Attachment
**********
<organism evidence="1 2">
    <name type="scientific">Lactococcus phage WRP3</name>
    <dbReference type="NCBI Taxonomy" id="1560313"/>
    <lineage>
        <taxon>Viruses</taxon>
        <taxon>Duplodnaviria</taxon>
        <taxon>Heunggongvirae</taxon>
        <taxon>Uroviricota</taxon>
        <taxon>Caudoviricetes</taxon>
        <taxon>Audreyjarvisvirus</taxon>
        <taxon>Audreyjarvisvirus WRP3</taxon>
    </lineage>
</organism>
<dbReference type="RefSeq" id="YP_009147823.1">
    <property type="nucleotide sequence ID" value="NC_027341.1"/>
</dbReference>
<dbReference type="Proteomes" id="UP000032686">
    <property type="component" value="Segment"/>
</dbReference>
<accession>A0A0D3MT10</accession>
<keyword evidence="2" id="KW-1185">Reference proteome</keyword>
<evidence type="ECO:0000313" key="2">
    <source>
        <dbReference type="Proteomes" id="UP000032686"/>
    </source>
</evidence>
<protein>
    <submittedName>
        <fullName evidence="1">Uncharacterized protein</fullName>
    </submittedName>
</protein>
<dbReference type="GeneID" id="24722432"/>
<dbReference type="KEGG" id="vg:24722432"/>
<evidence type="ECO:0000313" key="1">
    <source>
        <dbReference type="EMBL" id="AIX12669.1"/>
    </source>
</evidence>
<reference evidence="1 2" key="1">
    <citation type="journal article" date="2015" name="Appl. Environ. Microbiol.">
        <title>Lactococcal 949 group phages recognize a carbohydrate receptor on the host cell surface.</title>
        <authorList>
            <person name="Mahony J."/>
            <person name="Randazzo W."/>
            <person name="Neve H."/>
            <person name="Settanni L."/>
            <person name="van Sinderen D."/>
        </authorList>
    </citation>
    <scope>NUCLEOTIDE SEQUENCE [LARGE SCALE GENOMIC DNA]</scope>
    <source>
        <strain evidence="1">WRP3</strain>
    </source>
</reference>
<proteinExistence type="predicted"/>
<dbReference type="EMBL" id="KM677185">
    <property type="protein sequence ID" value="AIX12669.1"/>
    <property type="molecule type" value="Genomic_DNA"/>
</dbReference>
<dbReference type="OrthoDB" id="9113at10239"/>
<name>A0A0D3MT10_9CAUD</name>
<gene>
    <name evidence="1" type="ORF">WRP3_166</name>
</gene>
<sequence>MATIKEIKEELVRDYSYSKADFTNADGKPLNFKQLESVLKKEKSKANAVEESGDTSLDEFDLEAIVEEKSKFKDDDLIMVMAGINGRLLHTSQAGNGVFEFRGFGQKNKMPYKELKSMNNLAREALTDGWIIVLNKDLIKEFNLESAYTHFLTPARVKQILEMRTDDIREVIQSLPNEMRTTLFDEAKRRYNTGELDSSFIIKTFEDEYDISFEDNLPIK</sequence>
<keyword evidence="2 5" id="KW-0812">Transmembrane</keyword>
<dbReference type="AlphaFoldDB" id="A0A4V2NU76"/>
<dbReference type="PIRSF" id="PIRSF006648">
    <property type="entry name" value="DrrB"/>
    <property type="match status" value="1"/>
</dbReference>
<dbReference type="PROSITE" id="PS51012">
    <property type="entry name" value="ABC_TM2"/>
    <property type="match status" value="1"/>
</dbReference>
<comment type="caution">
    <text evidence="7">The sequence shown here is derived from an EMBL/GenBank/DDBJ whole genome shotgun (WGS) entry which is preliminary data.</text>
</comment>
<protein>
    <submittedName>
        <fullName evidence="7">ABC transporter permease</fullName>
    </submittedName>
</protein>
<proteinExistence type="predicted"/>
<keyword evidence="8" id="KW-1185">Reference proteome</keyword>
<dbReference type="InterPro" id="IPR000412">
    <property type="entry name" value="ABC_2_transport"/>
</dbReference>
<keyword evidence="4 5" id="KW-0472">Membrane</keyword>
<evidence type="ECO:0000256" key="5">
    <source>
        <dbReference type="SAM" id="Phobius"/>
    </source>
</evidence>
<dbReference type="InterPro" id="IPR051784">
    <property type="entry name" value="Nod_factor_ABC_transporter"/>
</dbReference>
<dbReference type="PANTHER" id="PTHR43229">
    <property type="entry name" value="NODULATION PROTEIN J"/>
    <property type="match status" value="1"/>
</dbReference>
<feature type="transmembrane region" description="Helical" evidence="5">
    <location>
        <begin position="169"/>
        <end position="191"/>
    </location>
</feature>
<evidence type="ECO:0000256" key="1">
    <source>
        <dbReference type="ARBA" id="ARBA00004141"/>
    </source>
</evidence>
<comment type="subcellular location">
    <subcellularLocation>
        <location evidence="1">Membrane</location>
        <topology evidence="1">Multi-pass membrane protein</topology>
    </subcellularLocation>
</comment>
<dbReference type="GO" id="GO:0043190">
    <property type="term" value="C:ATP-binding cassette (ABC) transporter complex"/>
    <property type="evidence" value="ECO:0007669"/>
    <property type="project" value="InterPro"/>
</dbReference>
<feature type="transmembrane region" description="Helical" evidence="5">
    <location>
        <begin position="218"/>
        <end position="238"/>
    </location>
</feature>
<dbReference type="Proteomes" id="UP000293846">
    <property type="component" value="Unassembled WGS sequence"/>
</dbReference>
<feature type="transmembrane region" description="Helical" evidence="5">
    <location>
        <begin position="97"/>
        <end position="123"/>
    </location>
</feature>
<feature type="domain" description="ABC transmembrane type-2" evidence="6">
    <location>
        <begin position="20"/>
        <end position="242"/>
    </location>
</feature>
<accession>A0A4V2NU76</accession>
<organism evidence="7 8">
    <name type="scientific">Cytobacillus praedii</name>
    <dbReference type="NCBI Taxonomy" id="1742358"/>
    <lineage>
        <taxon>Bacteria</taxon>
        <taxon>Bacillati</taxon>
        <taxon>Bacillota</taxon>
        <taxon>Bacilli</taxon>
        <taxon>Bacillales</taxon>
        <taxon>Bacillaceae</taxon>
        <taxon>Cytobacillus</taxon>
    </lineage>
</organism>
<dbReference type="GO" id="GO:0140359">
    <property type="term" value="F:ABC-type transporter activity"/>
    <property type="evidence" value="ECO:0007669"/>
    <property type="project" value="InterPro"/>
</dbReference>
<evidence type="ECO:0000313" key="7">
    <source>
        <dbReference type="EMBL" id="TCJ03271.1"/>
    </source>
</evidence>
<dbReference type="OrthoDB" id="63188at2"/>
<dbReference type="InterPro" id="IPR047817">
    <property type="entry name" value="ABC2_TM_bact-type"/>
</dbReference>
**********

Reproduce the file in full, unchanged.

<organism evidence="1 2">
    <name type="scientific">Lactococcus phage WRP3</name>
    <dbReference type="NCBI Taxonomy" id="1560313"/>
    <lineage>
        <taxon>Viruses</taxon>
        <taxon>Duplodnaviria</taxon>
        <taxon>Heunggongvirae</taxon>
        <taxon>Uroviricota</taxon>
        <taxon>Caudoviricetes</taxon>
        <taxon>Audreyjarvisvirus</taxon>
        <taxon>Audreyjarvisvirus WRP3</taxon>
    </lineage>
</organism>
<dbReference type="RefSeq" id="YP_009147823.1">
    <property type="nucleotide sequence ID" value="NC_027341.1"/>
</dbReference>
<dbReference type="Proteomes" id="UP000032686">
    <property type="component" value="Segment"/>
</dbReference>
<accession>A0A0D3MT10</accession>
<keyword evidence="2" id="KW-1185">Reference proteome</keyword>
<evidence type="ECO:0000313" key="2">
    <source>
        <dbReference type="Proteomes" id="UP000032686"/>
    </source>
</evidence>
<protein>
    <submittedName>
        <fullName evidence="1">Uncharacterized protein</fullName>
    </submittedName>
</protein>
<dbReference type="GeneID" id="24722432"/>
<dbReference type="KEGG" id="vg:24722432"/>
<evidence type="ECO:0000313" key="1">
    <source>
        <dbReference type="EMBL" id="AIX12669.1"/>
    </source>
</evidence>
<reference evidence="1 2" key="1">
    <citation type="journal article" date="2015" name="Appl. Environ. Microbiol.">
        <title>Lactococcal 949 group phages recognize a carbohydrate receptor on the host cell surface.</title>
        <authorList>
            <person name="Mahony J."/>
            <person name="Randazzo W."/>
            <person name="Neve H."/>
            <person name="Settanni L."/>
            <person name="van Sinderen D."/>
        </authorList>
    </citation>
    <scope>NUCLEOTIDE SEQUENCE [LARGE SCALE GENOMIC DNA]</scope>
    <source>
        <strain evidence="1">WRP3</strain>
    </source>
</reference>
<proteinExistence type="predicted"/>
<dbReference type="EMBL" id="KM677185">
    <property type="protein sequence ID" value="AIX12669.1"/>
    <property type="molecule type" value="Genomic_DNA"/>
</dbReference>
<dbReference type="OrthoDB" id="9113at10239"/>
<name>A0A0D3MT10_9CAUD</name>
<gene>
    <name evidence="1" type="ORF">WRP3_166</name>
</gene>
<sequence>MATIKEIKEELVRDYSYSKADFTNADGKPLNFKQLESVLKKEKSKANAVEESGDTSLDEFDLEAIVEEKSKFKDDDLIMVMAGINGRLLHTSQAGNGVFEFRGFGQKNKMPYKELKSMNNLAREALTDGWIIVLNKDLIKEFNLESAYTHFLTPARVKQILEMRTDDIREVIQSLPNEMRTTLFDEAKRRYNTGELDSSFIIKTFEDEYDISFEDNLPIK</sequence>
<keyword evidence="2 5" id="KW-0812">Transmembrane</keyword>
<dbReference type="AlphaFoldDB" id="A0A4V2NU76"/>
<dbReference type="PIRSF" id="PIRSF006648">
    <property type="entry name" value="DrrB"/>
    <property type="match status" value="1"/>
</dbReference>
<dbReference type="PROSITE" id="PS51012">
    <property type="entry name" value="ABC_TM2"/>
    <property type="match status" value="1"/>
</dbReference>
<comment type="caution">
    <text evidence="7">The sequence shown here is derived from an EMBL/GenBank/DDBJ whole genome shotgun (WGS) entry which is preliminary data.</text>
</comment>
<protein>
    <submittedName>
        <fullName evidence="7">ABC transporter permease</fullName>
    </submittedName>
</protein>
<proteinExistence type="predicted"/>
<keyword evidence="8" id="KW-1185">Reference proteome</keyword>
<dbReference type="InterPro" id="IPR000412">
    <property type="entry name" value="ABC_2_transport"/>
</dbReference>
<keyword evidence="4 5" id="KW-0472">Membrane</keyword>
<evidence type="ECO:0000256" key="5">
    <source>
        <dbReference type="SAM" id="Phobius"/>
    </source>
</evidence>
<dbReference type="InterPro" id="IPR051784">
    <property type="entry name" value="Nod_factor_ABC_transporter"/>
</dbReference>
<dbReference type="PANTHER" id="PTHR43229">
    <property type="entry name" value="NODULATION PROTEIN J"/>
    <property type="match status" value="1"/>
</dbReference>
<feature type="transmembrane region" description="Helical" evidence="5">
    <location>
        <begin position="169"/>
        <end position="191"/>
    </location>
</feature>
<evidence type="ECO:0000256" key="1">
    <source>
        <dbReference type="ARBA" id="ARBA00004141"/>
    </source>
</evidence>
<comment type="subcellular location">
    <subcellularLocation>
        <location evidence="1">Membrane</location>
        <topology evidence="1">Multi-pass membrane protein</topology>
    </subcellularLocation>
</comment>
<dbReference type="GO" id="GO:0043190">
    <property type="term" value="C:ATP-binding cassette (ABC) transporter complex"/>
    <property type="evidence" value="ECO:0007669"/>
    <property type="project" value="InterPro"/>
</dbReference>
<feature type="transmembrane region" description="Helical" evidence="5">
    <location>
        <begin position="218"/>
        <end position="238"/>
    </location>
</feature>
<dbReference type="Proteomes" id="UP000293846">
    <property type="component" value="Unassembled WGS sequence"/>
</dbReference>
<feature type="transmembrane region" description="Helical" evidence="5">
    <location>
        <begin position="97"/>
        <end position="123"/>
    </location>
</feature>
<feature type="domain" description="ABC transmembrane type-2" evidence="6">
    <location>
        <begin position="20"/>
        <end position="242"/>
    </location>
</feature>
<accession>A0A4V2NU76</accession>
<organism evidence="7 8">
    <name type="scientific">Cytobacillus praedii</name>
    <dbReference type="NCBI Taxonomy" id="1742358"/>
    <lineage>
        <taxon>Bacteria</taxon>
        <taxon>Bacillati</taxon>
        <taxon>Bacillota</taxon>
        <taxon>Bacilli</taxon>
        <taxon>Bacillales</taxon>
        <taxon>Bacillaceae</taxon>
        <taxon>Cytobacillus</taxon>
    </lineage>
</organism>
<dbReference type="GO" id="GO:0140359">
    <property type="term" value="F:ABC-type transporter activity"/>
    <property type="evidence" value="ECO:0007669"/>
    <property type="project" value="InterPro"/>
</dbReference>
<evidence type="ECO:0000313" key="7">
    <source>
        <dbReference type="EMBL" id="TCJ03271.1"/>
    </source>
</evidence>
<dbReference type="OrthoDB" id="63188at2"/>
<dbReference type="InterPro" id="IPR047817">
    <property type="entry name" value="ABC2_TM_bact-type"/>
</dbReference>